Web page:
Jack Spence is on a leave of absence until 2014. This is a reprint of a blog he wrote several years ago. This blog originally ran in 2009 and was accurate at the time of publication.
I’ve had a number of requests to post more pictures of the early years of Walt Disney World. So last night I dug through some of the Disneyana I’ve collected over the years. I’m hoping these scraps might help appease the voracious appetite you all have for things Disney.
As many of you know, I worked at Disneyland from 1971 to 1980. During this time, cast members were given lots of free tickets to Disneyland and Walt Disney World. This first ticket is one such item. In the early years, transportation from the TTC to the Magic Kingdom was not free. It required a separate ticket. If you notice, the price was $1.50. Also notice, “Motor Trams” were one of the options.
Attached to this Transportation ticket was an admission ticket to the Magic Kingdom. It has no date printed on it, so I can’t pinpoint a time, but the cost of entry was $2.25.
I know your first thought is this is incredibly cheap. But you have to remember, all this ticket did was grant you admission into the park. If you wanted to ride on something, you needed an A thru E ticket. Unfortunately, I don’t have any of these tickets for Disney World, but I do have a complementary ticket book that contained five multi-use tickets.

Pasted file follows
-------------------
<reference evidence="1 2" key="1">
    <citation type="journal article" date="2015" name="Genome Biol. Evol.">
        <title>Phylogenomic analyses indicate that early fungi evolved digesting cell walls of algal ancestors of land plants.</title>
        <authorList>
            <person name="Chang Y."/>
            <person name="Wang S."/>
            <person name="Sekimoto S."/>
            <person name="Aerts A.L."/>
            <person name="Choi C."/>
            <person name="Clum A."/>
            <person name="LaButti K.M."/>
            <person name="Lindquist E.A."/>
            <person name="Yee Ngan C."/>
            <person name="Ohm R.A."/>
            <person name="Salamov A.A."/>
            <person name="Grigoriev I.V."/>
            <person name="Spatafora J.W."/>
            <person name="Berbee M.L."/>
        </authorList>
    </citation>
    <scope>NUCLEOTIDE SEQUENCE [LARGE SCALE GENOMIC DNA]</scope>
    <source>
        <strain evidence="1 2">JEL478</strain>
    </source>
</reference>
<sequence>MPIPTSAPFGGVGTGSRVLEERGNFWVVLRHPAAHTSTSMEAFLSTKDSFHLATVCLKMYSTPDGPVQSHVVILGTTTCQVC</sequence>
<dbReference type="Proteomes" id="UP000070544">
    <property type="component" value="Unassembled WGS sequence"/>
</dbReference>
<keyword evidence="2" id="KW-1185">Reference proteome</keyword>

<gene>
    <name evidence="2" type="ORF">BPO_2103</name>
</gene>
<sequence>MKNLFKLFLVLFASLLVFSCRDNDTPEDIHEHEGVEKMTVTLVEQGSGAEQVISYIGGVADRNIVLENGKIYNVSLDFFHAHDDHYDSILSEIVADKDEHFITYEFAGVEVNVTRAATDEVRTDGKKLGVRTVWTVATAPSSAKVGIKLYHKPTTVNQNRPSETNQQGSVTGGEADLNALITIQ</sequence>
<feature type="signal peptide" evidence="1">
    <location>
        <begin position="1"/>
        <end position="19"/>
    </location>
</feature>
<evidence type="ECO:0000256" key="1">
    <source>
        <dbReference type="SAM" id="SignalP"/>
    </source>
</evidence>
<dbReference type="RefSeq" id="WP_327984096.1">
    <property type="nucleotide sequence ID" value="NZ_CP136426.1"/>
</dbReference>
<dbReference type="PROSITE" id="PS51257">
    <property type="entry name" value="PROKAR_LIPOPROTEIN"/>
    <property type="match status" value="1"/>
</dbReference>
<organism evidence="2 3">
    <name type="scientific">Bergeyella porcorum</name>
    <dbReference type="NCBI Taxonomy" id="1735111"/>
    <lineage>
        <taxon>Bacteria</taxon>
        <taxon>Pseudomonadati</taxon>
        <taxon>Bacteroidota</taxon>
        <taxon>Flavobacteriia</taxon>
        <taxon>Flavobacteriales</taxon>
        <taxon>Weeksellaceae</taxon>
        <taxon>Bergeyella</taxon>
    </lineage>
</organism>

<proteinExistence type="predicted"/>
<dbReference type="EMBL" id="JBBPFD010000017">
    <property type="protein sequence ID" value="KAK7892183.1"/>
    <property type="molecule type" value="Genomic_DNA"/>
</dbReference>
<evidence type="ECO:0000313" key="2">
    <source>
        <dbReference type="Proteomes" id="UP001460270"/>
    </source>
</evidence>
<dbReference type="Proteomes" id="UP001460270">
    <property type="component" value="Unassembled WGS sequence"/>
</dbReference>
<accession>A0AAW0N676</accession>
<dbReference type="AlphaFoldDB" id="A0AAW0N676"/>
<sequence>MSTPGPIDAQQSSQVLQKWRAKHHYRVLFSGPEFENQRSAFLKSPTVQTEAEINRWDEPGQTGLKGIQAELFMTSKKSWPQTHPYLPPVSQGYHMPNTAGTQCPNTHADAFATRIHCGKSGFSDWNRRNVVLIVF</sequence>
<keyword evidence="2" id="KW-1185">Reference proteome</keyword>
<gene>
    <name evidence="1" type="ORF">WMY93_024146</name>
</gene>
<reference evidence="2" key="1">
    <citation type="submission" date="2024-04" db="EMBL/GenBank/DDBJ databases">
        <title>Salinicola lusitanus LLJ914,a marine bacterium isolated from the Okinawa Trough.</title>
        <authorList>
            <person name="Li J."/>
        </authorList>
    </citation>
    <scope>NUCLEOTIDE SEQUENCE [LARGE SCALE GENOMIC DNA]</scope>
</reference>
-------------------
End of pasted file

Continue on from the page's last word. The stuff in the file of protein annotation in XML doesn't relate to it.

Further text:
These tickets were not designated A thru E. Each ticket was good on ANY attraction in the Magic Kingdom. In other words, all of them were “E” tickets. Believe me, this was like gold back in the early years.
On the inside, back cover of the ticket book was a list of all the rides and attractions of the day.
This next bit of memorabilia centers around bus transportation. Dated 1989, this handout informed guests how to read the color coded pennants displayed on the front of each bus. Each destination had its own color or design. This was a complicated system that thankfully, didn’t last too long.
In later years, Disney started handing out elaborate sheets with a grid. First you would determine your current location from the left side of the sheet. Then you would search for your ultimate destination across the top of the page. Where the two lines intersected gave you what modes of transportation were needed to get you there. Once again, this sheet does not have a date on it, but on the reverse side it notes the Coronado Springs as a future project, opening in 1997. So I’m guessing this was 1995 or 1996.
Sorry, in order to fit this into the webpage, I had to shrink it beyond readability. The actual size was 15″x11″. But I think you can get the idea of its use.
For a very comprehensive Step Back in Time regarding Walt Disney World tickets, see Jack Marshall’s Ticket History pages on AllEars!